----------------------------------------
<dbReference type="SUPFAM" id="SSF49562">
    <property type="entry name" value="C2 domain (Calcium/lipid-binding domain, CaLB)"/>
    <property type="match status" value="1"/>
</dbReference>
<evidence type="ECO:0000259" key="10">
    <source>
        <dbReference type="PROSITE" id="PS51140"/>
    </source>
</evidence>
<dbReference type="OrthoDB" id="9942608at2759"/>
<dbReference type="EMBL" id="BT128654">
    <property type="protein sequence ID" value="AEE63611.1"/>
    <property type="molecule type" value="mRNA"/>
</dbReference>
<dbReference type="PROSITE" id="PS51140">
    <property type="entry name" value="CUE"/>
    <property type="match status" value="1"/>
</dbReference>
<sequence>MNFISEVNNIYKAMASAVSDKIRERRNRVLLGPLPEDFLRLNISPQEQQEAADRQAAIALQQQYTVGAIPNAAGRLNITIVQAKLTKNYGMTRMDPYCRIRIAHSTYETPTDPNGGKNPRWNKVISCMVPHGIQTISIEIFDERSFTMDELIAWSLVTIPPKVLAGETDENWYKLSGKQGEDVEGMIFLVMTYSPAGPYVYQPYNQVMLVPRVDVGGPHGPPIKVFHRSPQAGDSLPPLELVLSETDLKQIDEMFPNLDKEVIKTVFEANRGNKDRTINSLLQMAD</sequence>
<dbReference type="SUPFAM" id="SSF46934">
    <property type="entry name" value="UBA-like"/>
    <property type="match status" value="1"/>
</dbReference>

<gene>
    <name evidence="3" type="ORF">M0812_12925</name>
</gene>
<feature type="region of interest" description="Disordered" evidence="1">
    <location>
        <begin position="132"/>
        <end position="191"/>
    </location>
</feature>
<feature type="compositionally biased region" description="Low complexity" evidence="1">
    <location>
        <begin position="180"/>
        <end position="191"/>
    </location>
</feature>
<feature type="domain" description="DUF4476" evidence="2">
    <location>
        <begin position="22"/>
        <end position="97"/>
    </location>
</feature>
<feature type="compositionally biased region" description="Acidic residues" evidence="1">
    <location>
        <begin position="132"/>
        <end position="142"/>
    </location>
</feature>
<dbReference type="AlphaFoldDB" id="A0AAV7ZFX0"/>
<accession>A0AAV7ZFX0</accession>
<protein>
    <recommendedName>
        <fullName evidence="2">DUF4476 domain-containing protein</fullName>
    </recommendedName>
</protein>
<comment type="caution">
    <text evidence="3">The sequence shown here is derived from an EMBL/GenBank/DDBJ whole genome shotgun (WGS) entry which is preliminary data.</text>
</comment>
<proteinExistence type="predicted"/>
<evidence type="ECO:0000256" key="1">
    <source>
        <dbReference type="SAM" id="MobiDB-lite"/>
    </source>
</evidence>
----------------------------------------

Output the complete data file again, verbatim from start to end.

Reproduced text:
<dbReference type="SUPFAM" id="SSF49562">
    <property type="entry name" value="C2 domain (Calcium/lipid-binding domain, CaLB)"/>
    <property type="match status" value="1"/>
</dbReference>
<evidence type="ECO:0000259" key="10">
    <source>
        <dbReference type="PROSITE" id="PS51140"/>
    </source>
</evidence>
<dbReference type="OrthoDB" id="9942608at2759"/>
<dbReference type="EMBL" id="BT128654">
    <property type="protein sequence ID" value="AEE63611.1"/>
    <property type="molecule type" value="mRNA"/>
</dbReference>
<dbReference type="PROSITE" id="PS51140">
    <property type="entry name" value="CUE"/>
    <property type="match status" value="1"/>
</dbReference>
<sequence>MNFISEVNNIYKAMASAVSDKIRERRNRVLLGPLPEDFLRLNISPQEQQEAADRQAAIALQQQYTVGAIPNAAGRLNITIVQAKLTKNYGMTRMDPYCRIRIAHSTYETPTDPNGGKNPRWNKVISCMVPHGIQTISIEIFDERSFTMDELIAWSLVTIPPKVLAGETDENWYKLSGKQGEDVEGMIFLVMTYSPAGPYVYQPYNQVMLVPRVDVGGPHGPPIKVFHRSPQAGDSLPPLELVLSETDLKQIDEMFPNLDKEVIKTVFEANRGNKDRTINSLLQMAD</sequence>
<dbReference type="SUPFAM" id="SSF46934">
    <property type="entry name" value="UBA-like"/>
    <property type="match status" value="1"/>
</dbReference>

<gene>
    <name evidence="3" type="ORF">M0812_12925</name>
</gene>
<feature type="region of interest" description="Disordered" evidence="1">
    <location>
        <begin position="132"/>
        <end position="191"/>
    </location>
</feature>
<feature type="compositionally biased region" description="Low complexity" evidence="1">
    <location>
        <begin position="180"/>
        <end position="191"/>
    </location>
</feature>
<feature type="domain" description="DUF4476" evidence="2">
    <location>
        <begin position="22"/>
        <end position="97"/>
    </location>
</feature>
<feature type="compositionally biased region" description="Acidic residues" evidence="1">
    <location>
        <begin position="132"/>
        <end position="142"/>
    </location>
</feature>
<dbReference type="AlphaFoldDB" id="A0AAV7ZFX0"/>
<accession>A0AAV7ZFX0</accession>
<protein>
    <recommendedName>
        <fullName evidence="2">DUF4476 domain-containing protein</fullName>
    </recommendedName>
</protein>
<comment type="caution">
    <text evidence="3">The sequence shown here is derived from an EMBL/GenBank/DDBJ whole genome shotgun (WGS) entry which is preliminary data.</text>
</comment>
<proteinExistence type="predicted"/>
<evidence type="ECO:0000256" key="1">
    <source>
        <dbReference type="SAM" id="MobiDB-lite"/>
    </source>
</evidence>